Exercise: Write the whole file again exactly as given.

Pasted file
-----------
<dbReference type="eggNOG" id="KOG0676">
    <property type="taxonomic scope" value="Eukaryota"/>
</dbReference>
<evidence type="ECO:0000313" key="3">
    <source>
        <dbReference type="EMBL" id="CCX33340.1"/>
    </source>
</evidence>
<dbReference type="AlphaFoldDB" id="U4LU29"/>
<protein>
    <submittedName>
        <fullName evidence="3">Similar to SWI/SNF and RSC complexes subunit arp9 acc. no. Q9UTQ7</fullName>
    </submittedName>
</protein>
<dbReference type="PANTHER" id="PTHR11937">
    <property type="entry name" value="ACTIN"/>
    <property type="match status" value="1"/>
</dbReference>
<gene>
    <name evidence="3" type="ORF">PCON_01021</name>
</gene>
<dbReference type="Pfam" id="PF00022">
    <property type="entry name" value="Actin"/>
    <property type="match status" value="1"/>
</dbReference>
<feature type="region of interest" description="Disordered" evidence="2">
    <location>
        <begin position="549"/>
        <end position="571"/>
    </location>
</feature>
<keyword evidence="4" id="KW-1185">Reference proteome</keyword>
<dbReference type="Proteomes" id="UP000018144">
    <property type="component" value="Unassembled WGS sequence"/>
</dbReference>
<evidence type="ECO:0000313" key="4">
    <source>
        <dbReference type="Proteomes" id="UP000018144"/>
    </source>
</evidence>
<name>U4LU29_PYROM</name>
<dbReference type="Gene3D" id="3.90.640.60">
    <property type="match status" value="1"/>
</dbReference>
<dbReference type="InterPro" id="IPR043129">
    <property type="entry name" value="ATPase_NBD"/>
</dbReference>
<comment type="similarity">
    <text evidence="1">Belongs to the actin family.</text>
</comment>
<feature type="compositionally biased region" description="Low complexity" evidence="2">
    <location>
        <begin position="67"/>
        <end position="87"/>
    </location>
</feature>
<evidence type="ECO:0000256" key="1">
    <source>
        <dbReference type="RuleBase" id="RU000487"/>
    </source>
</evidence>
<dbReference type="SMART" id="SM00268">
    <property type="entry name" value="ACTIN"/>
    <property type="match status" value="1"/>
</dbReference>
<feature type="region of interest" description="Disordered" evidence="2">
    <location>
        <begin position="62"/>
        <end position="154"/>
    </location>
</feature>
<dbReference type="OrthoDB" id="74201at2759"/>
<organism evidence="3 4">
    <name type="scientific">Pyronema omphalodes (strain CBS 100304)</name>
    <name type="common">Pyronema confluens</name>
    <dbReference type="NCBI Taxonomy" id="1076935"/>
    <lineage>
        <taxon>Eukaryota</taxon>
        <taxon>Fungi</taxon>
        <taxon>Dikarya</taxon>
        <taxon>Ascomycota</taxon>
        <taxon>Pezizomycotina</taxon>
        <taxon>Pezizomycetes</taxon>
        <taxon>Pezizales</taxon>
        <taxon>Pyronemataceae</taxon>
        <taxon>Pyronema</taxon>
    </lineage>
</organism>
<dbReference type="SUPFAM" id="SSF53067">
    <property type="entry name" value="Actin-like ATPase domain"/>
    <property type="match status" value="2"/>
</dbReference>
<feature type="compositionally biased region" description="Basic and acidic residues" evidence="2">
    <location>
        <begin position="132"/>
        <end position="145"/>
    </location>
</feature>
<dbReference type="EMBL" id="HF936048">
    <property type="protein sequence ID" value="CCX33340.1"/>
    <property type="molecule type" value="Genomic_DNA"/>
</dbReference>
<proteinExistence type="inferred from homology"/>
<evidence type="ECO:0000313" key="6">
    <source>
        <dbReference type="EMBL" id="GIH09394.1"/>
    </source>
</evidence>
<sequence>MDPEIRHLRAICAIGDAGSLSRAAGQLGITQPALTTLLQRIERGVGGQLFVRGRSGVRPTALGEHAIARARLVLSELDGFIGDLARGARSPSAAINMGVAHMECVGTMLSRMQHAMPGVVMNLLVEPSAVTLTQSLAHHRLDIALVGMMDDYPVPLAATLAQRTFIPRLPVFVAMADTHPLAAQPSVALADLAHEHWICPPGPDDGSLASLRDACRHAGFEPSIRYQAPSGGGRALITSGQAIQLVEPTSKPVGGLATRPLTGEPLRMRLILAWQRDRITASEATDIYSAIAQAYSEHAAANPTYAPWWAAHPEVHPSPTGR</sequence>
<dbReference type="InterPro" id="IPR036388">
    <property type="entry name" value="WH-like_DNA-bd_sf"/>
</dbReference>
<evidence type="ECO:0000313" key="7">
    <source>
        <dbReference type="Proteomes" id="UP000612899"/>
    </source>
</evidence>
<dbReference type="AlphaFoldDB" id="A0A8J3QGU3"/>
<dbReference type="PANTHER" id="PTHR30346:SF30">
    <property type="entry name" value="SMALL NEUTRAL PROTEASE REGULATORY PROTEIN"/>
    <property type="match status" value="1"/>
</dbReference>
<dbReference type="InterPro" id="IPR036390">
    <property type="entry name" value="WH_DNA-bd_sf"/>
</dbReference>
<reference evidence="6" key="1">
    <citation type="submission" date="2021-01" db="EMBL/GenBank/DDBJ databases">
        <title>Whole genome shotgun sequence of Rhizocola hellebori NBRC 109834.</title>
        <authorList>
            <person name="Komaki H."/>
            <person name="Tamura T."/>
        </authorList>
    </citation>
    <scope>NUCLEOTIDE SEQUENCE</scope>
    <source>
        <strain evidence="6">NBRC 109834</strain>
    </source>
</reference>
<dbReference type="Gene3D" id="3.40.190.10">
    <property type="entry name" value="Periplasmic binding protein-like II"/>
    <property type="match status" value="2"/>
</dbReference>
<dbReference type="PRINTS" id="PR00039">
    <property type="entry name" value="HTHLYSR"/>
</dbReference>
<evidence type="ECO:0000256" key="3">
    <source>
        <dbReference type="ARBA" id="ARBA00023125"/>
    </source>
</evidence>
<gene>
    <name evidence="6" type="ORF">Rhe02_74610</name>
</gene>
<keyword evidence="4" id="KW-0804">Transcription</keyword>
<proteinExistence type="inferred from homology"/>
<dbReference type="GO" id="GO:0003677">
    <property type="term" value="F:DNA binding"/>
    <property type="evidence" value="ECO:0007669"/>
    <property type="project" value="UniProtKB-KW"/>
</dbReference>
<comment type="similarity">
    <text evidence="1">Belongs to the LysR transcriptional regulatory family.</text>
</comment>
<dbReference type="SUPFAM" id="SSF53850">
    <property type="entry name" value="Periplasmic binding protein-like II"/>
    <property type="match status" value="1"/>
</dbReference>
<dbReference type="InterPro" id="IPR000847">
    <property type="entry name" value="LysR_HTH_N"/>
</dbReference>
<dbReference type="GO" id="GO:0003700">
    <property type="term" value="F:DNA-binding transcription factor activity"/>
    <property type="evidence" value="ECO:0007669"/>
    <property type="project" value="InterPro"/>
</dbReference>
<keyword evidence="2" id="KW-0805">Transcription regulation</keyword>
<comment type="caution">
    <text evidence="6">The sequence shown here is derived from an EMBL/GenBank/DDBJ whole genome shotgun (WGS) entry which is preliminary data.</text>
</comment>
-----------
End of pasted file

<dbReference type="eggNOG" id="KOG0676">
    <property type="taxonomic scope" value="Eukaryota"/>
</dbReference>
<evidence type="ECO:0000313" key="3">
    <source>
        <dbReference type="EMBL" id="CCX33340.1"/>
    </source>
</evidence>
<dbReference type="AlphaFoldDB" id="U4LU29"/>
<protein>
    <submittedName>
        <fullName evidence="3">Similar to SWI/SNF and RSC complexes subunit arp9 acc. no. Q9UTQ7</fullName>
    </submittedName>
</protein>
<dbReference type="PANTHER" id="PTHR11937">
    <property type="entry name" value="ACTIN"/>
    <property type="match status" value="1"/>
</dbReference>
<gene>
    <name evidence="3" type="ORF">PCON_01021</name>
</gene>
<dbReference type="Pfam" id="PF00022">
    <property type="entry name" value="Actin"/>
    <property type="match status" value="1"/>
</dbReference>
<feature type="region of interest" description="Disordered" evidence="2">
    <location>
        <begin position="549"/>
        <end position="571"/>
    </location>
</feature>
<keyword evidence="4" id="KW-1185">Reference proteome</keyword>
<dbReference type="Proteomes" id="UP000018144">
    <property type="component" value="Unassembled WGS sequence"/>
</dbReference>
<evidence type="ECO:0000313" key="4">
    <source>
        <dbReference type="Proteomes" id="UP000018144"/>
    </source>
</evidence>
<name>U4LU29_PYROM</name>
<dbReference type="Gene3D" id="3.90.640.60">
    <property type="match status" value="1"/>
</dbReference>
<dbReference type="InterPro" id="IPR043129">
    <property type="entry name" value="ATPase_NBD"/>
</dbReference>
<comment type="similarity">
    <text evidence="1">Belongs to the actin family.</text>
</comment>
<feature type="compositionally biased region" description="Low complexity" evidence="2">
    <location>
        <begin position="67"/>
        <end position="87"/>
    </location>
</feature>
<evidence type="ECO:0000256" key="1">
    <source>
        <dbReference type="RuleBase" id="RU000487"/>
    </source>
</evidence>
<dbReference type="SMART" id="SM00268">
    <property type="entry name" value="ACTIN"/>
    <property type="match status" value="1"/>
</dbReference>
<feature type="region of interest" description="Disordered" evidence="2">
    <location>
        <begin position="62"/>
        <end position="154"/>
    </location>
</feature>
<dbReference type="OrthoDB" id="74201at2759"/>
<organism evidence="3 4">
    <name type="scientific">Pyronema omphalodes (strain CBS 100304)</name>
    <name type="common">Pyronema confluens</name>
    <dbReference type="NCBI Taxonomy" id="1076935"/>
    <lineage>
        <taxon>Eukaryota</taxon>
        <taxon>Fungi</taxon>
        <taxon>Dikarya</taxon>
        <taxon>Ascomycota</taxon>
        <taxon>Pezizomycotina</taxon>
        <taxon>Pezizomycetes</taxon>
        <taxon>Pezizales</taxon>
        <taxon>Pyronemataceae</taxon>
        <taxon>Pyronema</taxon>
    </lineage>
</organism>
<dbReference type="SUPFAM" id="SSF53067">
    <property type="entry name" value="Actin-like ATPase domain"/>
    <property type="match status" value="2"/>
</dbReference>
<feature type="compositionally biased region" description="Basic and acidic residues" evidence="2">
    <location>
        <begin position="132"/>
        <end position="145"/>
    </location>
</feature>
<dbReference type="EMBL" id="HF936048">
    <property type="protein sequence ID" value="CCX33340.1"/>
    <property type="molecule type" value="Genomic_DNA"/>
</dbReference>
<proteinExistence type="inferred from homology"/>
<evidence type="ECO:0000313" key="6">
    <source>
        <dbReference type="EMBL" id="GIH09394.1"/>
    </source>
</evidence>
<sequence>MDPEIRHLRAICAIGDAGSLSRAAGQLGITQPALTTLLQRIERGVGGQLFVRGRSGVRPTALGEHAIARARLVLSELDGFIGDLARGARSPSAAINMGVAHMECVGTMLSRMQHAMPGVVMNLLVEPSAVTLTQSLAHHRLDIALVGMMDDYPVPLAATLAQRTFIPRLPVFVAMADTHPLAAQPSVALADLAHEHWICPPGPDDGSLASLRDACRHAGFEPSIRYQAPSGGGRALITSGQAIQLVEPTSKPVGGLATRPLTGEPLRMRLILAWQRDRITASEATDIYSAIAQAYSEHAAANPTYAPWWAAHPEVHPSPTGR</sequence>
<dbReference type="InterPro" id="IPR036388">
    <property type="entry name" value="WH-like_DNA-bd_sf"/>
</dbReference>
<evidence type="ECO:0000313" key="7">
    <source>
        <dbReference type="Proteomes" id="UP000612899"/>
    </source>
</evidence>
<dbReference type="AlphaFoldDB" id="A0A8J3QGU3"/>
<dbReference type="PANTHER" id="PTHR30346:SF30">
    <property type="entry name" value="SMALL NEUTRAL PROTEASE REGULATORY PROTEIN"/>
    <property type="match status" value="1"/>
</dbReference>
<dbReference type="InterPro" id="IPR036390">
    <property type="entry name" value="WH_DNA-bd_sf"/>
</dbReference>
<reference evidence="6" key="1">
    <citation type="submission" date="2021-01" db="EMBL/GenBank/DDBJ databases">
        <title>Whole genome shotgun sequence of Rhizocola hellebori NBRC 109834.</title>
        <authorList>
            <person name="Komaki H."/>
            <person name="Tamura T."/>
        </authorList>
    </citation>
    <scope>NUCLEOTIDE SEQUENCE</scope>
    <source>
        <strain evidence="6">NBRC 109834</strain>
    </source>
</reference>
<dbReference type="Gene3D" id="3.40.190.10">
    <property type="entry name" value="Periplasmic binding protein-like II"/>
    <property type="match status" value="2"/>
</dbReference>
<dbReference type="PRINTS" id="PR00039">
    <property type="entry name" value="HTHLYSR"/>
</dbReference>
<evidence type="ECO:0000256" key="3">
    <source>
        <dbReference type="ARBA" id="ARBA00023125"/>
    </source>
</evidence>
<gene>
    <name evidence="6" type="ORF">Rhe02_74610</name>
</gene>
<keyword evidence="4" id="KW-0804">Transcription</keyword>
<proteinExistence type="inferred from homology"/>
<dbReference type="GO" id="GO:0003677">
    <property type="term" value="F:DNA binding"/>
    <property type="evidence" value="ECO:0007669"/>
    <property type="project" value="UniProtKB-KW"/>
</dbReference>
<comment type="similarity">
    <text evidence="1">Belongs to the LysR transcriptional regulatory family.</text>
</comment>
<dbReference type="SUPFAM" id="SSF53850">
    <property type="entry name" value="Periplasmic binding protein-like II"/>
    <property type="match status" value="1"/>
</dbReference>
<dbReference type="InterPro" id="IPR000847">
    <property type="entry name" value="LysR_HTH_N"/>
</dbReference>
<dbReference type="GO" id="GO:0003700">
    <property type="term" value="F:DNA-binding transcription factor activity"/>
    <property type="evidence" value="ECO:0007669"/>
    <property type="project" value="InterPro"/>
</dbReference>
<keyword evidence="2" id="KW-0805">Transcription regulation</keyword>
<comment type="caution">
    <text evidence="6">The sequence shown here is derived from an EMBL/GenBank/DDBJ whole genome shotgun (WGS) entry which is preliminary data.</text>
</comment>